“Why are all the other drivers honking and waving their hands at me?”

“Why are all the other drivers honking and waving their hands at me right now? Why are they tailgating me and flashing their lights? There’s a guy driving close to my bumper now, and he’s mouthing out something but I can’t understand what he’s saying. Why is he so upset? People keep swerving out of my way. What am I doing wrong? Geez. I guess I’d better stop typing this and put my hands back on the steering wheel.” http://cactuseaters.blogspot.com/feeds/posts/default

French Cactus Eaters

Thanks to Mr. Victor White for contributing this theme-appropriate photo, taken during a visit to Paris. (this is part of reruns, series five. Working on a new post about Amy Stewart and the new Wicked Plants exhibit, but it’s taking me a long, long time. don’t rush me.) http://cactuseaters.blogspot.com/feeds/posts/default

Graduate student takes 40 years to earn his Ph.D.

Sometimes I hear people complain about taking seven or eight years out of their lives to go to graduate school. And then there’s this guy. When he started working toward his Ph.D., Nixon was still in office, the Beatles had only just broken up, Jim Morrison was still alive, and “All in the Family” was the number-one TV program. I think it’s good to remember, in this era of instant gratification, that worthwhile goals can take a long (long!) time… I was so surprised by his story that I decided to write something about it. Here’s my recent posting: Earning an advanced degree can seem to take forever. In the case of one recent UCSC graduate, it almost did. History of Consciousness Program grad Peter Miller received his Ph.D. last week at the Graduate Division commencement ceremony. It took him 40 years. “I’m probably the person who has the record…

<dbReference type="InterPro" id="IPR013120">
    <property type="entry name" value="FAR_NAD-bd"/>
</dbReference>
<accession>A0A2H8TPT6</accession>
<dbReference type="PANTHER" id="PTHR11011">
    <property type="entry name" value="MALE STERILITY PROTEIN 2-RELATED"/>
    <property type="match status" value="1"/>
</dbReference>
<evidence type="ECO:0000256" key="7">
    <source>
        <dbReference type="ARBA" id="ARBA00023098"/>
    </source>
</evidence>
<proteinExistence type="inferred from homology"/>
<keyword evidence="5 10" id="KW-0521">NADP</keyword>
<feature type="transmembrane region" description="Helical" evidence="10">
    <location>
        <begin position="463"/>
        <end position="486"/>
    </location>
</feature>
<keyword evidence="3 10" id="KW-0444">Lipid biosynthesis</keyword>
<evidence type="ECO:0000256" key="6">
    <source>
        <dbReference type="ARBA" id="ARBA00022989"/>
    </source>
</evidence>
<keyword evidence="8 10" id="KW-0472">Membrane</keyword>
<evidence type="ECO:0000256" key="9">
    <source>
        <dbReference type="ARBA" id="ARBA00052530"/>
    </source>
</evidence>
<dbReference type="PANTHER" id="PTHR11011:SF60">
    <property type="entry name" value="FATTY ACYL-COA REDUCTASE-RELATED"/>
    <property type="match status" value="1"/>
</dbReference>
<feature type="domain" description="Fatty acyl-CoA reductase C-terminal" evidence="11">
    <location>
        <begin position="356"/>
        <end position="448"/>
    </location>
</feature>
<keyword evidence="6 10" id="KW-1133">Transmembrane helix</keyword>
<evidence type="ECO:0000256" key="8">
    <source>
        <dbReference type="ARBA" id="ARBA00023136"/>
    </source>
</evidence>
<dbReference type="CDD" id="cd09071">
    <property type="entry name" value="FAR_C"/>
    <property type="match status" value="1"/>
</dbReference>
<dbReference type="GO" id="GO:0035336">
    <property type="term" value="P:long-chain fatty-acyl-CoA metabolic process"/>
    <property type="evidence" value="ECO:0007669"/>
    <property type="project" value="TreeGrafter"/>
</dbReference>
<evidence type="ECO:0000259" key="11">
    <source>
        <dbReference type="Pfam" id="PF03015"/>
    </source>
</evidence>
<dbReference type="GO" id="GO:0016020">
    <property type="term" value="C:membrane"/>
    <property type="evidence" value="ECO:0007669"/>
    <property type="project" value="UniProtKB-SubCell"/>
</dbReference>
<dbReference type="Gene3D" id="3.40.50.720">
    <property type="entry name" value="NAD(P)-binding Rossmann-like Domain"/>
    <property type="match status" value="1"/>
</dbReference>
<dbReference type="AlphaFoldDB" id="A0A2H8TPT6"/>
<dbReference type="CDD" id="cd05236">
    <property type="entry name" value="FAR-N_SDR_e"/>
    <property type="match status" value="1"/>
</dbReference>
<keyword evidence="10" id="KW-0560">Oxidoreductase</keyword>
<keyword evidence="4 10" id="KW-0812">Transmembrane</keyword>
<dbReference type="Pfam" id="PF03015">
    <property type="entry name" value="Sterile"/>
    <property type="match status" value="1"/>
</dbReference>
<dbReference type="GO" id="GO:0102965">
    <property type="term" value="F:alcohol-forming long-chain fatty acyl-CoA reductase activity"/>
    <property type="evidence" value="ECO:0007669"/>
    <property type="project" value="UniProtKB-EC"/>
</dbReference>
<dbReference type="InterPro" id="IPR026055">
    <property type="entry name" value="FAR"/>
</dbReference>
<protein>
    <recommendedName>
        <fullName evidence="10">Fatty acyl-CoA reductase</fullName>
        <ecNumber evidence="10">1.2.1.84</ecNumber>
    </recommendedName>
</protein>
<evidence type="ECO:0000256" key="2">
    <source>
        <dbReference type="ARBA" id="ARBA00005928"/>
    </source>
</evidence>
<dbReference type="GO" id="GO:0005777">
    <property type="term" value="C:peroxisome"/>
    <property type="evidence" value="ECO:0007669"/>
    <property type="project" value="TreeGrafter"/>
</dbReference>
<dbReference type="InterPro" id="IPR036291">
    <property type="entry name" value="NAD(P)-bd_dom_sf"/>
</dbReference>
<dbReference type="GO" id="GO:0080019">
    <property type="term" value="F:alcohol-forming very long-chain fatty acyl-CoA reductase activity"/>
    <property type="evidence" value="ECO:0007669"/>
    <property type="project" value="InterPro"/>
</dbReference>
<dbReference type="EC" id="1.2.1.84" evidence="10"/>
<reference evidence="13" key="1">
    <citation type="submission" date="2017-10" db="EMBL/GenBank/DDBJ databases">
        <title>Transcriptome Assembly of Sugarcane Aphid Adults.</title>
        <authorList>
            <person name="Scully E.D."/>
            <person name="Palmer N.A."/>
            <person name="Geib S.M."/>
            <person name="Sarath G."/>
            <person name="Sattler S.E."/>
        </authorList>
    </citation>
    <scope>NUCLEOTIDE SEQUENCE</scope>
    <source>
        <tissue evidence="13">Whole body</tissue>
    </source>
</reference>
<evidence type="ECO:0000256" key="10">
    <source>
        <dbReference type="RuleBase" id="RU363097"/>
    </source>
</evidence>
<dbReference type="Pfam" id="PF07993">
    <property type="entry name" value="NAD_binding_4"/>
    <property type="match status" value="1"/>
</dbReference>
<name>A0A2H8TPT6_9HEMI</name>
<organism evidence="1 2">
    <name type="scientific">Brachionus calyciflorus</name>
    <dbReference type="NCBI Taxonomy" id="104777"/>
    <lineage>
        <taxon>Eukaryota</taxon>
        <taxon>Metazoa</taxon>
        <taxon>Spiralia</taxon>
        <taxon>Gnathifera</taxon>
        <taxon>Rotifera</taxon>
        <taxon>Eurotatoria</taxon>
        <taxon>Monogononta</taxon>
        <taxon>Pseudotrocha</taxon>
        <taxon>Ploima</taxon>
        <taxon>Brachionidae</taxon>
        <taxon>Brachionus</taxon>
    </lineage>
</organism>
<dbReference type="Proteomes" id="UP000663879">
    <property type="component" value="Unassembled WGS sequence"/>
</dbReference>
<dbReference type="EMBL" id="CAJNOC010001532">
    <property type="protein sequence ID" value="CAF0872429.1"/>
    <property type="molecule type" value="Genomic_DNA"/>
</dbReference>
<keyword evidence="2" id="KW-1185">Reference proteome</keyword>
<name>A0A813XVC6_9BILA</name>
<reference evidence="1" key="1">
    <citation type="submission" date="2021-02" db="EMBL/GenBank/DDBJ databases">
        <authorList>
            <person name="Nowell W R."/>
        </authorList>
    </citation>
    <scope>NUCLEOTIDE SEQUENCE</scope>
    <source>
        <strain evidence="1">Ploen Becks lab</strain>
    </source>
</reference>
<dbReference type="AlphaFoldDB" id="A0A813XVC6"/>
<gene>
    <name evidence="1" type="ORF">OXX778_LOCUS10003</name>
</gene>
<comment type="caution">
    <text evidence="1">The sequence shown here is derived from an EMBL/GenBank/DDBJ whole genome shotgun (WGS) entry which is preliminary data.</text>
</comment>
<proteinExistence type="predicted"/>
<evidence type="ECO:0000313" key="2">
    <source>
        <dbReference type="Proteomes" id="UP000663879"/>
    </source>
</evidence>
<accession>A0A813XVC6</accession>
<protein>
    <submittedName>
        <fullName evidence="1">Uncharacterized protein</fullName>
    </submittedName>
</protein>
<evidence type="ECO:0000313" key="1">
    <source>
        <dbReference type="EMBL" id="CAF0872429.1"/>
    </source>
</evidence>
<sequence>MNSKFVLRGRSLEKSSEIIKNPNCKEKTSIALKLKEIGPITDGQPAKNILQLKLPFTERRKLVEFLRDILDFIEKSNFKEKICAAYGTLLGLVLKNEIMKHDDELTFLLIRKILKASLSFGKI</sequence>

Coming soon: The New York Times 36 Hours: 150 Weekends in the USA & Canada

This just in. Someone just sent me the Amazon link to the upcoming The New York Times 36 Hours book, published by Taschen and containing updated and expanded versions of two of my travel columns. I’m really excited about this, although it seems (from the Amazon thread) that it won’t be hitting the shelves of your local store until early October or so. http://cactuseaters.blogspot.com/feeds/posts/default

Read this next, anonymous: David Bezmogis, The Free World

A group of Jewish emigrants from Latvia passes some time in Rome while waiting for the next way station in their lives. America, perhaps, or maybe Canada. Doesn’t this sound like the recipe for a truly shmaltzy novel?In lesser hands, it would be, but this work of diaspora fiction is field-stripped of sentimentality. You will wait, patiently, for the stodgy old patriarch, Samuil, to reveal the tenderness within. You keep thinking he’s going to redeem himself with an adorable gesture, or some unsolicited act of generosity. It never happens. You keep waiting for nostalgia, and the novel’s romantic setting, to overwhelm the story. It never does. This must be the least sentimental story about the immigrant experience that I’ve ever read. You get the overwhelming impression that life, for these people, was a real struggle. Every day they face moral compromises. Rome is an in-between place for them in more…